Very interesting answers in this lengthy interview granted by the leader of the Traditional Anglican Communion, Primate John Hepworth, to The Australian (some of these points were reiterated by him in his brief intervention at the Forward in Faith UK conference this Saturday).
Ordinariates around the world:
Inquirer: In place of conventional dioceses, the new arrangements envisage "personal ordinariates". Are they akin to the military ordinariates for dispersed groups of personnel in the various branches of the armed forces?John Hepworth: Yes, and they are at the heart of what the Pope proposes. They are similar to dioceses but are groupings of people rather than a territory. Under this arrangement the ordinary (who may be a priest or a bishop) will be the shepherd of the Anglican people within the Catholic communion in his area. There will probably be a considerable number of these groupings around the world.
Inquirer: Have decisions been made yet about the liturgy you'll use?JH: An international group is working at the moment on the liturgical books for the new Anglican structure. I anticipate something that combines glimpses of pre-Reformation English worship, the glorious liturgical language of the Reformation period and contemporary understanding of the way Christians should approach God will eventually be approved.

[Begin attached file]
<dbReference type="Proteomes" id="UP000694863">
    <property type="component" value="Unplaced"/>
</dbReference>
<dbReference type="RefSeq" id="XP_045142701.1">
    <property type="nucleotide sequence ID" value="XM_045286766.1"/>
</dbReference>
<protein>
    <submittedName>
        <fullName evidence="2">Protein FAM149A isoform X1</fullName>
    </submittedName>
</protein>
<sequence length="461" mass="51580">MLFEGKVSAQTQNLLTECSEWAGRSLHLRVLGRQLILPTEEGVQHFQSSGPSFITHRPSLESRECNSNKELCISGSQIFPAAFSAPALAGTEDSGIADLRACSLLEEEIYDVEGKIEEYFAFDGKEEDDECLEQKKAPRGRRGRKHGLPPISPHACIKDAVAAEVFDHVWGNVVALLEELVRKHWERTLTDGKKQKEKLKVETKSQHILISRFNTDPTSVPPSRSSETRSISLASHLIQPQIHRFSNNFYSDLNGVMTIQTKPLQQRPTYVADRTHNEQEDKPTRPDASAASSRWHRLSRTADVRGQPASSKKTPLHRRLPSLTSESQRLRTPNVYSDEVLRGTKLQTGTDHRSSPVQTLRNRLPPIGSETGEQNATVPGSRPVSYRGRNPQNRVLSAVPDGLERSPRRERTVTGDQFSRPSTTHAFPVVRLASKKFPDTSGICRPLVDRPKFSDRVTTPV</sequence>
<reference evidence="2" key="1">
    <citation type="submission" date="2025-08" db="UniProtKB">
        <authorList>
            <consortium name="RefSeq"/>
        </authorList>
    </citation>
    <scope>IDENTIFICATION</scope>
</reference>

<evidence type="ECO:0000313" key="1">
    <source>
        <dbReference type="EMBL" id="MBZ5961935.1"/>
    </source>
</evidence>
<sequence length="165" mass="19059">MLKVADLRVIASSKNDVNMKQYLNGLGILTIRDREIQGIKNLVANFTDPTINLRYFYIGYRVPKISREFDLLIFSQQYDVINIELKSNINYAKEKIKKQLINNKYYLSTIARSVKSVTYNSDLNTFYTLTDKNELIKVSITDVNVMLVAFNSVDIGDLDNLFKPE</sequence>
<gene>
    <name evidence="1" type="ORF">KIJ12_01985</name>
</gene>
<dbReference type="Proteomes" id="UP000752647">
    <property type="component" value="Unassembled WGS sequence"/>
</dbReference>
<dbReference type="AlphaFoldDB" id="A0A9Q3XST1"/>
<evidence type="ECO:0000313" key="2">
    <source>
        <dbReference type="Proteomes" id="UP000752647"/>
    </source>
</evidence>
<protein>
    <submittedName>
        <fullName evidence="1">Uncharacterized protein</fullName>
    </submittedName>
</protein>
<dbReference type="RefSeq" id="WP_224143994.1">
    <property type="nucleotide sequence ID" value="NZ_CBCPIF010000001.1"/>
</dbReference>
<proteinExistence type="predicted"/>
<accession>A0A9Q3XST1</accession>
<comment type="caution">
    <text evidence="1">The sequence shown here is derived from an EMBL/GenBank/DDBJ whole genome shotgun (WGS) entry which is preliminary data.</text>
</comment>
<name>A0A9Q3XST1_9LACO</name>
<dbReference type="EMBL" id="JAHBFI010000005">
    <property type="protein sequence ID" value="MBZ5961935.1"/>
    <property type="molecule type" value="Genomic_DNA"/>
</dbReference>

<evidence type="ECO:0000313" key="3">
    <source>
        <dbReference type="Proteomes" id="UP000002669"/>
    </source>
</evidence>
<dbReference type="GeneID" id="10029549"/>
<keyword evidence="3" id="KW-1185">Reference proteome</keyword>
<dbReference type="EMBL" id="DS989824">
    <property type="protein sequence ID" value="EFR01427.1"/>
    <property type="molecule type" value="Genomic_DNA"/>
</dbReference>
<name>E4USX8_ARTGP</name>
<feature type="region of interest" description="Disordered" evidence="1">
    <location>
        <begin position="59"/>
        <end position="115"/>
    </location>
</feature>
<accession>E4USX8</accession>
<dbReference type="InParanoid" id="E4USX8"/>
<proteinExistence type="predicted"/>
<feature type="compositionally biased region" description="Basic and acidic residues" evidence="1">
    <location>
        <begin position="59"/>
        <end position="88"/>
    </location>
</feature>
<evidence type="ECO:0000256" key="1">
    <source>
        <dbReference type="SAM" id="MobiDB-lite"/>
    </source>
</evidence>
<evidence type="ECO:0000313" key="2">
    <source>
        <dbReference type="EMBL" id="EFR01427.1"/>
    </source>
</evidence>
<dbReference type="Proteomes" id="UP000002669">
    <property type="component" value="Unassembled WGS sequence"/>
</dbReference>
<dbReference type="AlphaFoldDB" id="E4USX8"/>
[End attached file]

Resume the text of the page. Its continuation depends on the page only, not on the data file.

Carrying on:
Inquirer: How do the Pope's proposals mesh the Latin celibate discipline for all clergy with Anglicanism's longstanding acceptance of married priests and bishops?JH: Bishops in the new Anglican structure will be unmarried. This is out of respect for the tradition of Eastern and Western Christianity. But priests who come from Anglicanism will be able to serve as priests in the new structure, whether married or not, after satisfying certain requirements. The truly radical element is that married men will be able to be ordained priests in the Anglican structure indefinitely into the future. It is anticipated that Anglican bishops who are married when they joined the new structure will still be able to serve as priestly ordinaries, exercising some of the responsibilities of bishops.
The Eastern Orthodox:
Inquirer: How will the Orthodox react to the new arrangements? Will they be viewing the next six months as a test of Rome's ecumenical bona fides?JH: Already there are stories circulating that the Patriarch of Moscow has urged his ecumenical negotiators in the Vatican to hurry in order that the Anglicans do not get too far ahead. They're probably apocryphal, but we do know that the Russian Orthodox Church is very close to achieving unity with Rome. It is the largest of the Orthodox churches of the East. We also know that the Orthodox are watching the Anglican process very closely to try to assess the extent to which Rome is serious about tolerating many different traditions of Christianity within the scope of the Catholic Church. I have had conversations with members of the Greek Orthodox Church and the Coptic Church about the parallels between their conversations with Rome and ours. Christian unity throughout the world is at a very similar moment. Conversation and co-operation are beginning to evolve into forms of organic unity that still protect diverse Christian traditions of worship and spirituality.
Tip: Mr. Peter K. T. Perkins